The majority decision has some colorful language about babies kicking and squirming as their heads are crushed. I think that's helpful to the debate.
But I had though this was a late term procedure - instead, it can apply at the 4th month in pre-viability cases. The case does not outlaw abortion. It outlaws a specifi procedure. What the states will do next, remains to be seen.
This is the decision that liberals had feared in Bush v Gore (the campaign, and the case.) The court appoints a president, the president appoints new justices, and Roe gets rolled back.
I continue to think that a Gore presidency wouldn't have been better - Gore is simply now the devil we don't know.
One possible solution is for congress to revisit the topic, to vote on an amendment for such abortions in limited cases where the health of the mother is genuinely at risk. Bush rarely uses the veto.
One thing this case will do will be to boost fundraising letters on both sides.
All for now.

Sunday, April 15, 2007

It turns out I got a post accepted at slashdot and didn't know about it till now. I'm too used to being rejected to bother to check back.
It's not a very interesting one, just something I noticed that I thought might be slashdot-worthy.

Old Islamic Tile Patterns Show Modern Math Insight
Posted by CowboyNeal on Friday February 23, @04:12AM
from the high-tech-tetris dept.
Math Science
arbitraryaardvark writes "Reuters reports that medieval Muslims made a mega math marvel. Tile patterns on middle eastern mosques display a kind of quasicrystalline effect that was unknown in the west until rediscovered by Penrose in the 1970s. 'Quasicrystalline patterns comprise a set of interlocking units whose pattern never repeats, even when extended infinitely in all directions, and possess a special form of symmetry.' It isn't known if the mosque designers understood the math behind the patterns or not."
[+] alliteration, penrosetiles, math, science (tagging beta)

In the discussion I noticed this from my brother:
by billstewart (78916) FriendFriend of a Friend on Friday February 23, @08:18PM (#18130108)
(http://idiom.com/~wcs | Last Journal: Thursday March 03, @12:08AM)
If you break up the paragraphs where the Protestants and Jews break them up, there are four commandments dealing with Gods (Don't worship other gods, don't make statues of idols, don't use God's name in vain, take Saturdays off), and six dealing with your relationships with other people (honor your parents, don't kill, don't cheat on your spouse, don't steal, don't lie about your neighbors, don't be greedy about your neighbor's stuff.)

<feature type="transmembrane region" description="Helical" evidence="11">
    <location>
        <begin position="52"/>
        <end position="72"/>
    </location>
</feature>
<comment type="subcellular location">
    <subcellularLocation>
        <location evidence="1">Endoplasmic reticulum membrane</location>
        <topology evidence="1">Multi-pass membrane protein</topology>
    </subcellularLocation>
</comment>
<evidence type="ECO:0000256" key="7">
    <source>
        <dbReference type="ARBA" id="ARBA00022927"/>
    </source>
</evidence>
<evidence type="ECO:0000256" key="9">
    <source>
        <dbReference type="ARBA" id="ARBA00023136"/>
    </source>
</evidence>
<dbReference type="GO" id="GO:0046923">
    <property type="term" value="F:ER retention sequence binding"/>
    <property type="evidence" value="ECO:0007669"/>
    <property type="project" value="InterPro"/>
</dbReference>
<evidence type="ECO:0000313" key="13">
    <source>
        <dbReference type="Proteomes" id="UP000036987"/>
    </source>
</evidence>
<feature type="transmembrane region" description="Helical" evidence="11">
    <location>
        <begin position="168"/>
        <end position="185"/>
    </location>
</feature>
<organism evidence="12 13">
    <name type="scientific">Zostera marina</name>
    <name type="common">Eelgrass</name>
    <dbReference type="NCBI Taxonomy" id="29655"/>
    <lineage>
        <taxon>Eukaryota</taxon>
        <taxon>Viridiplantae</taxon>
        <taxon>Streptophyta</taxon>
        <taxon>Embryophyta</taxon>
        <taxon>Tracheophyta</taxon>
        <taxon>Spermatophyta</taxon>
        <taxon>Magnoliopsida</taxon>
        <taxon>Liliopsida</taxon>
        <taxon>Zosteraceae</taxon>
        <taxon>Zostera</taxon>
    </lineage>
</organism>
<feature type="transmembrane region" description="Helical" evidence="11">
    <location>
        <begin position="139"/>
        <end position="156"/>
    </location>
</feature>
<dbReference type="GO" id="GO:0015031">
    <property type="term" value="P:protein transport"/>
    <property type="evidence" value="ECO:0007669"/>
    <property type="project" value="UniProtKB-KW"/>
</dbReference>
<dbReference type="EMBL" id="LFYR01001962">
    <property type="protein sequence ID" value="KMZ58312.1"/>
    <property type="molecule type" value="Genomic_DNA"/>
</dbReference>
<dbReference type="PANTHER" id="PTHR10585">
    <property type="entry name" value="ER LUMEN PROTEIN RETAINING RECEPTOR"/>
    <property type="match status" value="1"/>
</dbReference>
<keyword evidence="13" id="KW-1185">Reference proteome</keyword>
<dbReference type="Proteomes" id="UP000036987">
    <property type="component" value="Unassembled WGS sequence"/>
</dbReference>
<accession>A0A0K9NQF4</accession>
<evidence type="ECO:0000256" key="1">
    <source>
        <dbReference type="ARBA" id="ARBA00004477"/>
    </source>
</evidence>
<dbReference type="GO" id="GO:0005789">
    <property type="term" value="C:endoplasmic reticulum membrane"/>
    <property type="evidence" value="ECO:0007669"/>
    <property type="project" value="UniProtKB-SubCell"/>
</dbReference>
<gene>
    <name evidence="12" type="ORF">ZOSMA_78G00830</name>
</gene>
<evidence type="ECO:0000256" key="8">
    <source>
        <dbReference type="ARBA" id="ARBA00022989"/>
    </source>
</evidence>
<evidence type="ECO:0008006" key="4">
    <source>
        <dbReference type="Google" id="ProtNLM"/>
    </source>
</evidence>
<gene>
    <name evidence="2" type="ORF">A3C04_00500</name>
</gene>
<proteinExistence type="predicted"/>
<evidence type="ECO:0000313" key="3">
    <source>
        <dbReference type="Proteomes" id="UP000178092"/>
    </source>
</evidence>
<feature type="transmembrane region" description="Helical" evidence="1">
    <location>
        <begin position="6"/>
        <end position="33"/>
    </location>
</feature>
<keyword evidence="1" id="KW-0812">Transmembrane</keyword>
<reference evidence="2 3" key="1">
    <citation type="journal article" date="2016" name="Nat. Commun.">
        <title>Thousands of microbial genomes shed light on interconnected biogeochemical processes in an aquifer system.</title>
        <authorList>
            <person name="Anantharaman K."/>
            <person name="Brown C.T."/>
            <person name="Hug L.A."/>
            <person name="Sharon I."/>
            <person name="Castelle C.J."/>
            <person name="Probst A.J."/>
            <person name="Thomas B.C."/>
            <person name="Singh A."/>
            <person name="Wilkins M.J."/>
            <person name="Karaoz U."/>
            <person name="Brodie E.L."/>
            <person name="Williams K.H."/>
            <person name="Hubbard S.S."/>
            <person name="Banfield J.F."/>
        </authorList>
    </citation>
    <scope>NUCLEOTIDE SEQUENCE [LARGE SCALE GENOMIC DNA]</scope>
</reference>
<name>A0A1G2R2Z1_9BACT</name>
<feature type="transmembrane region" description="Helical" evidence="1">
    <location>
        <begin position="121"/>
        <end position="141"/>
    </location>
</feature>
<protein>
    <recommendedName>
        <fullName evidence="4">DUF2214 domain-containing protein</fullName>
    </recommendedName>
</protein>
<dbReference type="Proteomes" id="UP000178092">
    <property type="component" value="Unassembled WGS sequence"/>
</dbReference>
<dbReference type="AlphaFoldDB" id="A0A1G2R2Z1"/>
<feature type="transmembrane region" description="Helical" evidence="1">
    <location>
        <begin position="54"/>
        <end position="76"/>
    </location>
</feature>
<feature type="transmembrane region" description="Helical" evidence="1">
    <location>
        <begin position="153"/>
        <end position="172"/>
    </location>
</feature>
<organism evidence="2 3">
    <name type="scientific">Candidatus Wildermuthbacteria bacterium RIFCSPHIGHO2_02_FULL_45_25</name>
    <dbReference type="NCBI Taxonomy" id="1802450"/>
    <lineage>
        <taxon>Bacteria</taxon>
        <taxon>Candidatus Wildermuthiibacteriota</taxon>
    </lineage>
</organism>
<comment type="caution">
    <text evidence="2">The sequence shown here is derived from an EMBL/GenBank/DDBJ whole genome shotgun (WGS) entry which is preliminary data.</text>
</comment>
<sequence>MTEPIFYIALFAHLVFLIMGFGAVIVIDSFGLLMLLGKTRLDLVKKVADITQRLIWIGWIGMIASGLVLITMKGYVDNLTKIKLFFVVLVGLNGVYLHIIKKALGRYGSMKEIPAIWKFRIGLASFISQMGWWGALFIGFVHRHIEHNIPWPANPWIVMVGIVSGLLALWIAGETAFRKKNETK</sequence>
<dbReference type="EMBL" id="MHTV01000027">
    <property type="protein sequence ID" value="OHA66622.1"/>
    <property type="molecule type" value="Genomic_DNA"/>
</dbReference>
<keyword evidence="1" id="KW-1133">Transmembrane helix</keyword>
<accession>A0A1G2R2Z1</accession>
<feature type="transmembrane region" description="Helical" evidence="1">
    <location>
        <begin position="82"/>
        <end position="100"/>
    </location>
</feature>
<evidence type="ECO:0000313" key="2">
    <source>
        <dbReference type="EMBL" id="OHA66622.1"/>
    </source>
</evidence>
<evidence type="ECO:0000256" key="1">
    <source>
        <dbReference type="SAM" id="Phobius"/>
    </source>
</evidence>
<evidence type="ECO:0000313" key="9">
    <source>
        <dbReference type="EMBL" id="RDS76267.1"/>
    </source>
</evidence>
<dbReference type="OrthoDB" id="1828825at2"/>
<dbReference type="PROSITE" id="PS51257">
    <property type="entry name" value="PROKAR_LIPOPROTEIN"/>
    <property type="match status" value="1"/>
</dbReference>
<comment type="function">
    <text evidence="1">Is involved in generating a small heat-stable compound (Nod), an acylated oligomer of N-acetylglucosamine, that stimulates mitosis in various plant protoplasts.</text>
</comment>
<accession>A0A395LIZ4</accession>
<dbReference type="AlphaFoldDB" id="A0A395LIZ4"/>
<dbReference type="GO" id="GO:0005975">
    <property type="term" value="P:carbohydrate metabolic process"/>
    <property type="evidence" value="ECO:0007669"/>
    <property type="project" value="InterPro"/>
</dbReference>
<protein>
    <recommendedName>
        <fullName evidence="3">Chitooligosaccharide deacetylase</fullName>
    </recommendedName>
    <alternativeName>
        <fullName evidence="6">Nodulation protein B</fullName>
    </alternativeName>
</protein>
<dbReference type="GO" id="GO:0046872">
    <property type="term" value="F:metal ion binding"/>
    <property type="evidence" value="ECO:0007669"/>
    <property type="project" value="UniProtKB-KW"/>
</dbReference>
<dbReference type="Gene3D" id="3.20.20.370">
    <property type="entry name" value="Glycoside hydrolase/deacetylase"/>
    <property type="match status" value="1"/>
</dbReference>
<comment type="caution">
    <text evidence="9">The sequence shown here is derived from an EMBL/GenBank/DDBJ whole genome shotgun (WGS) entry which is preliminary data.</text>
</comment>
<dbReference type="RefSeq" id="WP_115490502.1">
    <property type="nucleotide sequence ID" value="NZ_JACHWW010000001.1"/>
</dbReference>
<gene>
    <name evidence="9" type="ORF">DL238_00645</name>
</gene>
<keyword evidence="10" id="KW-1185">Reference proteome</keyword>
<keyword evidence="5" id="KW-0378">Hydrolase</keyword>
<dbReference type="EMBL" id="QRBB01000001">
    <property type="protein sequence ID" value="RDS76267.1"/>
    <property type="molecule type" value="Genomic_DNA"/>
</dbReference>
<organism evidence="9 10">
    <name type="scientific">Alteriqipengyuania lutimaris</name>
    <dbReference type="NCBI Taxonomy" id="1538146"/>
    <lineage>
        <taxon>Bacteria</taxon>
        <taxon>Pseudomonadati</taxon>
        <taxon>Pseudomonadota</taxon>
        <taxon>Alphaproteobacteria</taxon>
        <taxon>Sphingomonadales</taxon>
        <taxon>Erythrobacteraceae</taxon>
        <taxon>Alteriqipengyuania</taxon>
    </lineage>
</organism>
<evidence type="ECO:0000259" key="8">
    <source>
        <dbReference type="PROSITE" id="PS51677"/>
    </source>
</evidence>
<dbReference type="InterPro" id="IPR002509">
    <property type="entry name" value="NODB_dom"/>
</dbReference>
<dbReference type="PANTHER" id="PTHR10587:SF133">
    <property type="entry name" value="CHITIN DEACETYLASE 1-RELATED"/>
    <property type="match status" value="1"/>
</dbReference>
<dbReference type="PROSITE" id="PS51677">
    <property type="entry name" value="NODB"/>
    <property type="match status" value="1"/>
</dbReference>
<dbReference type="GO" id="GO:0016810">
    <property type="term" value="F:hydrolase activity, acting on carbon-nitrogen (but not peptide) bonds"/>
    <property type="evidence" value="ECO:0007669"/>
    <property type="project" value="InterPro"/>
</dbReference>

The Catholics like to make statues of various figures, so they split up the paragraphs so that the "graven images" bit doesn't get its own number, and coveting your neighbor's wife and you're neighbors other stuff get numbered separately. So for them it's three commandments about Gods and seven about dealing with other people.

By the way, if you look at how the Bush Administration's doing with the 10 commandments, they're not doing very well. Putting up statues of the 10 commandments at courthouses violates the graven-images bit, using religion as a justification for rabid right-wing politics violates #3, lying about weapons of mass destruction as an excuse for a war gets #6 and #9, having a war because you want to steal peoples' oil pretty much covers #8 and #10, and Republican politicians seem to get caught cheating on their wives about as much as Democrats do, even if they don't get impeached about it. But I guess they sometimes take Sunday off, except down at Guantanamo.

Bill Stewart
Rejecting Unitary Executives since 1776....

Saturday, April 14, 2007

Corey at BoingBoing recommends some books.
Vernor Vinge's Rainbow's End